Or adultesence might be just the opposite: not evidence of progress but another sign of a generalized regression. Letting things slide is always the easiest thing to do, in parenting no less than in banking, public education, and environmental protection. A lack of discipline is apparent these days in just about every aspect of American society. Why this should be is a much larger question, one to ponder as we take out the garbage and tie our kids’ shoes.

    http://www.newyorker.com/arts/critics/books/2012/07/02/120702crbo_books_kolbert?currentPage=all

  90. Fast Eddie says:

    DOW sinking like a rock. Wait until you see the jobs report in the coming months. G0d, I am so f*cking screwed! lol! C’est la vie…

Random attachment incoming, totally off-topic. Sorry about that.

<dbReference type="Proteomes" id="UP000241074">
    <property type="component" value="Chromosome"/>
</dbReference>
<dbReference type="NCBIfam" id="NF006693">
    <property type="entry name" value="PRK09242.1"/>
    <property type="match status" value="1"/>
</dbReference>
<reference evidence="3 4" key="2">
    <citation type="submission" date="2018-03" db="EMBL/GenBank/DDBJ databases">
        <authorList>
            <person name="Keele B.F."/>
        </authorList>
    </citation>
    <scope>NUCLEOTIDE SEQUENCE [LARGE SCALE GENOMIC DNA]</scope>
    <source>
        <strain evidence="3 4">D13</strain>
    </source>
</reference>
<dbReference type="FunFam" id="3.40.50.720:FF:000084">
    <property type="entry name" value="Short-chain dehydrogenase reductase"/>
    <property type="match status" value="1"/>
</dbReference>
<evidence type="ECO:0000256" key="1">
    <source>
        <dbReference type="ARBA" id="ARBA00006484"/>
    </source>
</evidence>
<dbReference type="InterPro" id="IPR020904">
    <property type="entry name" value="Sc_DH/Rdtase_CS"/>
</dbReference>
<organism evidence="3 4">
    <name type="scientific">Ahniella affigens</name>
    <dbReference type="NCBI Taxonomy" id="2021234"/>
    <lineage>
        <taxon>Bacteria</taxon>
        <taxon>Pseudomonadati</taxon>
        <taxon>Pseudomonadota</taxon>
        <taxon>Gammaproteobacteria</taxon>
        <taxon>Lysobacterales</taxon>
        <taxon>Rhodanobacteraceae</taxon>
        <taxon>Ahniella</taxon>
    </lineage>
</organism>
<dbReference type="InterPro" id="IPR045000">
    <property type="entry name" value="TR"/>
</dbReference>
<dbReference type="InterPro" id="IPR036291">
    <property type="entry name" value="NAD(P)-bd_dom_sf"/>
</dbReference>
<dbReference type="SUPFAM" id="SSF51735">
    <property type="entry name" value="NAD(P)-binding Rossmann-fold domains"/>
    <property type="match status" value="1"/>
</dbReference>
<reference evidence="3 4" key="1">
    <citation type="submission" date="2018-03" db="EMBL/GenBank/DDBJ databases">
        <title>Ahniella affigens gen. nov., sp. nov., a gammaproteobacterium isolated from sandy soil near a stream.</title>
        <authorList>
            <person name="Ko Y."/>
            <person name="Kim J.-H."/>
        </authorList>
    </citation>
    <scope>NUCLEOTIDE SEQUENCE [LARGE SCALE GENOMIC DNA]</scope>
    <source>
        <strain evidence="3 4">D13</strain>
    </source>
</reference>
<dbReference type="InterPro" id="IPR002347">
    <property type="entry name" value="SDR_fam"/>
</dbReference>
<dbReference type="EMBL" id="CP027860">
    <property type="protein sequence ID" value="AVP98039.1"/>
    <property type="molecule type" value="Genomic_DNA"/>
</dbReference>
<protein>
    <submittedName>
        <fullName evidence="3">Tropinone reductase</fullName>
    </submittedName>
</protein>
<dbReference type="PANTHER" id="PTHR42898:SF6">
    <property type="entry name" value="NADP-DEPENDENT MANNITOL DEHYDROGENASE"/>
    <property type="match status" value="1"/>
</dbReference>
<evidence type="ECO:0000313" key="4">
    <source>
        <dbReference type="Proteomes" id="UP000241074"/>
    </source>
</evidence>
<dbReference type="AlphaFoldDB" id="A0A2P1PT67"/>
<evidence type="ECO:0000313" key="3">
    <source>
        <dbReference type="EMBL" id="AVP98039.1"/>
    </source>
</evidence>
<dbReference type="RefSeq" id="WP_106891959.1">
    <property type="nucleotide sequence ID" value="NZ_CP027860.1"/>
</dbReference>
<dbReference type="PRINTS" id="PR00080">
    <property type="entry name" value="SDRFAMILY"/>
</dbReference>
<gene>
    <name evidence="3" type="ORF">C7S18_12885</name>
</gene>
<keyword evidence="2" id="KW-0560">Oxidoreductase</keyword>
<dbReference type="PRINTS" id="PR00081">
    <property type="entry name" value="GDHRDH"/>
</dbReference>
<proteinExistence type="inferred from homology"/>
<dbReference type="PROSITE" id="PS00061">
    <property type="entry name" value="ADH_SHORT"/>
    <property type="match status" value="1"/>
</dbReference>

91. Anon E. Moose says:

    Dow now down 150 pts.; 100 at the open and 50 since Obamacare decision. Trend no look goot…

  92. Dissident HEHEHE says:

    I can understand stocks getting smacked down but don’t understand PM’s. How are these guys going to “pay” for Obamacare without printing more money?

  93. Shore Guy says:

    BHO to gloat at 12:15

  94. Shore Guy says:

    Chifi,

    News from high above Cayuga’s waters:

    http://www.google.com/hostednews/ap/article/ALeqM5jXh9Kf6WGk_B8GlBM8ICHGBd7dGg?docId=9708a9675f3d4b38b88fc2b6a666ebb8

    ITHACA, N.Y. (AP) — A fraternity has been found guilty of hazing in the alcohol poisoning death of a Cornell University student from New York City.

    The Ithaca Journal reports (http://ithacajr.nl/MVsaFS ) that a county judge convicted the Sigma Alpha Epsilon chapter of violating the state’s anti-hazing laws in the February 2011 death of George Desdunes (dehz-DOONZ’). Authorities say the 19-year-old sophomore from Brooklyn died after drinking too much alcohol during a hazing ritual.
    snip

  95. Shore Guy says:

    Is there any wonder people believe that their home is special and is going to rise in price even as others drop?

    http://abcnews.go.com/Technology/ufos-exist-americans-national-geographic-survey/story?id=16661311

  96. chicagofinance says: